7. The method of claim 4 wherein said executing step includes:
calling remote logic for performing a function of said at least one application.
8. The method of claim 4 wherein said external resource comprise at least one of:
a database;
a Web service;
an electronic service; and
external program logic.
9. A computer readable medium having stored thereto computer-readable instructions that, when executed, cause a computing device to perform steps comprising:
receiving a service request from a Web user accessing a web page;
translating said service request from a Web user format to an application module format;
responsive to said translated service request, parsing an application module for metadata tags and assembling said metadata tags into information regarding said application module, wherein said application module is external to said webpage;
translating said information regarding said application module into said Web user format;
transmitting said translated information regarding said application;
receiving a function request from said Web user;
translating said function request into said application module format;
executing said translated function request to perform a desired function, wherein said executing includes:
accessing data required to execute said function request; and
processing said data required to execute said function request; and
returning results of said executing to said Web user, wherein said returning said results includes:
translating said results into said application module format; and
communicating said translated results to said Web user.
10. The computer readable medium of claim 9, the steps further comprising:
generating said function request according to said information regarding said application module.
11. The computer readable medium of claim 9 wherein said executing includes:
performing logic commands written in line with said application module.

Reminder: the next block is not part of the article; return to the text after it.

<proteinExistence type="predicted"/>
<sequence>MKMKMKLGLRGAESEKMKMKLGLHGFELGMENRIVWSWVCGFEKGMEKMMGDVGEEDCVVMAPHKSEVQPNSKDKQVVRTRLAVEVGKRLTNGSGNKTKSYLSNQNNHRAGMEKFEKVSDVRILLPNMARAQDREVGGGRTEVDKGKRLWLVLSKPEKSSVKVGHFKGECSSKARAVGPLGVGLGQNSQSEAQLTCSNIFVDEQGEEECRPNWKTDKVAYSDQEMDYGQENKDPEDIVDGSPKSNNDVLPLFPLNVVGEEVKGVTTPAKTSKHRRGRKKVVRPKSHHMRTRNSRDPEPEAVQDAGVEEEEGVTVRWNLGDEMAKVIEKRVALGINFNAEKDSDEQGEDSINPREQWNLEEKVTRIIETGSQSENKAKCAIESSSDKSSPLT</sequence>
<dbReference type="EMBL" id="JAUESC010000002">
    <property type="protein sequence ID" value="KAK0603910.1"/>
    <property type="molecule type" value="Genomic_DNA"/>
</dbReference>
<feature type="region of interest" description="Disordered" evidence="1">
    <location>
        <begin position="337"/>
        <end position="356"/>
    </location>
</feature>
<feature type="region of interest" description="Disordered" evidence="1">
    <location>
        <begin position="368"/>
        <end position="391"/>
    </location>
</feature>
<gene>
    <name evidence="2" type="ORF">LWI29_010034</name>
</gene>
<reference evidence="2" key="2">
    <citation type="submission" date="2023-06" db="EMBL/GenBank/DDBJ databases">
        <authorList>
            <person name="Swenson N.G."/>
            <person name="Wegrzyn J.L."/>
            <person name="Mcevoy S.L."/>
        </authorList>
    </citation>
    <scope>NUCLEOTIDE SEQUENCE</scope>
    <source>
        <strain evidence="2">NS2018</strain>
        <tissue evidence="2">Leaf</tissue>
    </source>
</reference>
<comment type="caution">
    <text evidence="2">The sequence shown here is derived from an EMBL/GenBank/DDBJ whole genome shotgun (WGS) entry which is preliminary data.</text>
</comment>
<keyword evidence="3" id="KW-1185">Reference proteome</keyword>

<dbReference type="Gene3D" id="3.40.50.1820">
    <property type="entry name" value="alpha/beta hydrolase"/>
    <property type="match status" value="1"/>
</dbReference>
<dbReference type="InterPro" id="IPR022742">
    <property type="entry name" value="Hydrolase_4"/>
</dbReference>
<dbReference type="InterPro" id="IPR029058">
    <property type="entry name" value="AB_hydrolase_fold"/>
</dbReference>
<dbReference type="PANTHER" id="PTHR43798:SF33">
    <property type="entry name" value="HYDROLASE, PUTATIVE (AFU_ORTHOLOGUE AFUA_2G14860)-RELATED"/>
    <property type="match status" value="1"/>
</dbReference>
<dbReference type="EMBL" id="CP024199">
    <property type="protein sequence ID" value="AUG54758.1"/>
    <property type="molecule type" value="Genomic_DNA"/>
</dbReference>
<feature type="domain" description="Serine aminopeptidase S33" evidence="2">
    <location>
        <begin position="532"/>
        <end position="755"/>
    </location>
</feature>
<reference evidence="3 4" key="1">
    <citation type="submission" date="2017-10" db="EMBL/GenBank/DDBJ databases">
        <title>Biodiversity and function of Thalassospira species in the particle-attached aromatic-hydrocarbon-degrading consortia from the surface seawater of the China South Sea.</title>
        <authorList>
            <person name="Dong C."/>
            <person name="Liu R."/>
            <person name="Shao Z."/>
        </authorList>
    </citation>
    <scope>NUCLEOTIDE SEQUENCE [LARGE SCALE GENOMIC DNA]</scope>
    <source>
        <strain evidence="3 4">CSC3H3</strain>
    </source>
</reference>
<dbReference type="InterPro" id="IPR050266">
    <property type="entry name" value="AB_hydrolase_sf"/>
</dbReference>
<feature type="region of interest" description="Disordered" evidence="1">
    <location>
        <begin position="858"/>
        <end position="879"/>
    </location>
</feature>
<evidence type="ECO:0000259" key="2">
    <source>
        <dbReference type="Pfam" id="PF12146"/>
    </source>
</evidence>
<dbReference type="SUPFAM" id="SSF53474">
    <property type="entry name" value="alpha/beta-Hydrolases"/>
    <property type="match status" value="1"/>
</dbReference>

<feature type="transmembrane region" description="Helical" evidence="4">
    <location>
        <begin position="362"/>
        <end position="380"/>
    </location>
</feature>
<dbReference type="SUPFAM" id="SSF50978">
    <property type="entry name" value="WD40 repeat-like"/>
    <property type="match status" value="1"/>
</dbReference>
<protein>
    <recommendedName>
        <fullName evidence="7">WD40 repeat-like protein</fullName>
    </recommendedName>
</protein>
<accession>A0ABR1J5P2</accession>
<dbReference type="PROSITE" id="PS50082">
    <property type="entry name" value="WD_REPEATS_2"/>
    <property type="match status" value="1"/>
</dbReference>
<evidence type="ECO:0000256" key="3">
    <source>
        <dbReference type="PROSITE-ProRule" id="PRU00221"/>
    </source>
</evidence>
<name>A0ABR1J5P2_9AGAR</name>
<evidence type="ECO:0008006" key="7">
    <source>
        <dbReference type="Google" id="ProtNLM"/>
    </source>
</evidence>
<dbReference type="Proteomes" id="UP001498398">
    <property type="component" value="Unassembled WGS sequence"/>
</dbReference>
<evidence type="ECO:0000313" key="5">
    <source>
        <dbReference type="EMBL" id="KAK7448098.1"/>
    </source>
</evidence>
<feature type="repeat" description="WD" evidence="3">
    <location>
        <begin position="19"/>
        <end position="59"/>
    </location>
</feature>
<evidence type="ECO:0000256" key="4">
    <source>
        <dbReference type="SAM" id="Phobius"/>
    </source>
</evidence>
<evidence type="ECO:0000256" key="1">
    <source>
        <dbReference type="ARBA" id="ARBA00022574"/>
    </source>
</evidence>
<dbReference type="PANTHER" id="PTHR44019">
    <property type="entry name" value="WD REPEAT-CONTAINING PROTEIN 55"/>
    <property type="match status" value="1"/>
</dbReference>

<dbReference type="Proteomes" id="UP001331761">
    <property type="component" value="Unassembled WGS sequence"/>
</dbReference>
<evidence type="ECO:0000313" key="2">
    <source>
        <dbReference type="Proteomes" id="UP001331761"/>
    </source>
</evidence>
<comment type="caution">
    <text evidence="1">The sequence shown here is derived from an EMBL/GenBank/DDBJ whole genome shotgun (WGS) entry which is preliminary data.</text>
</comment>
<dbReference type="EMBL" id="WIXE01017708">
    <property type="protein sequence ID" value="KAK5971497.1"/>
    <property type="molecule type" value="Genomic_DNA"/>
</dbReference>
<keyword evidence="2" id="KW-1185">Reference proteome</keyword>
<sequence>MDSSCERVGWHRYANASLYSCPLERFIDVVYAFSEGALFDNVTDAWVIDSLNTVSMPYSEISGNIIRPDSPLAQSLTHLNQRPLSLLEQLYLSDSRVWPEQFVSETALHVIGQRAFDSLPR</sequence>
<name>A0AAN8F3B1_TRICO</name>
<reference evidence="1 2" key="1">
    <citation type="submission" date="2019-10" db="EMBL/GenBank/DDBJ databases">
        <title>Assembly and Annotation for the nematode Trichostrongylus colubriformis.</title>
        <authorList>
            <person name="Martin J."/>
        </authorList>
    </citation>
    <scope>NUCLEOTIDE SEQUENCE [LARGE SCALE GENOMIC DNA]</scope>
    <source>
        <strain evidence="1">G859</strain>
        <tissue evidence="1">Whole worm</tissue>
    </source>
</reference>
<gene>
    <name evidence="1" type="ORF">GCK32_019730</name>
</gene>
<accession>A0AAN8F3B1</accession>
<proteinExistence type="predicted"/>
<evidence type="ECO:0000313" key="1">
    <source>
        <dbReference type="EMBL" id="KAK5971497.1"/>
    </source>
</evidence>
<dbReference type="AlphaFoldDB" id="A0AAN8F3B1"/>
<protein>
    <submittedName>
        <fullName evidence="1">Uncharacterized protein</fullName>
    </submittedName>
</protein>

12. The computer readable medium of claim 9 wherein said executing includes:
calling a remote operation for performing a function of said application module; and processing said remote operation.

Over the last two decades, the Internet has developed from a communication tool used mostly by academicians and researchers into a multi-billion dollar commercial media that has been interwoven into virtually every aspect of our lives. As the World Wide Web (WWW) grew to become the dominant Internet access tool, individuals and companies generally began to build Web pages for public access. In the beginning of this Internet revolution, most Web items were created using hypertext mark-up language (HTML). HTML is a text-based language that is used to format the display of information and provide linking between different pieces of information in such a manner that any person running an HTML-compliant Web browser will generally be capable of seeing the information presented as designed by the Web page creator.

Early developers would typically write HTML files using simple text editors and then place those HTML files onto Web servers. The Web servers would then generally be used to serve up the HTML files to any accessing applications, called clients. Once the client receives the HTML file, a Web browser on the client would typically access those pages and display them according to the format coded by the HTML. The basic extent of the interaction in this format then was that a user may typically enter a uniform resource locator (URL) into their Web browser, the request for the document corresponding to that URL would generally be sent across the Internet and received by a Web server. The Web server then usually determines what document the user wants and serves up that document by sending the HTML file back across the Internet to the client's Web browser. The Web browser then takes that document and renders it in a pretty way, so you may have formatting around your text, such as bold, colors, backgrounds, and the like.

The static nature of pure HTML established a limit to the interactivity and functionality available to Internet applications. In response to the growing demand for more Web functionality, dynamic applications began to evolve. Dynamic applications are typically able to merge static HTML with dynamic data and logic processing in the files served to accessing clients. Such dynamic applications generally led to the capability of developing business oriented applications. Business applications typically need more extensive interaction and processing of data. Such data is typically stored or processed in the business' back-end systems (i.e., the systems and computers controlled by the business and that hold the business' databases or files). Users connecting to a typical early business application were able to browse through on-line catalogs and buy the vendor's product directly from the Website. This process generally requires combining the staticness of HTML, for viewing the documents on the Website, with the processing of data and information stored in the back-end systems necessary for generating the HTML documents. Thus, the dynamic applications evolved into a system in which HTML Web pages are built as the application is executed using the data that exists in the business back-end systems.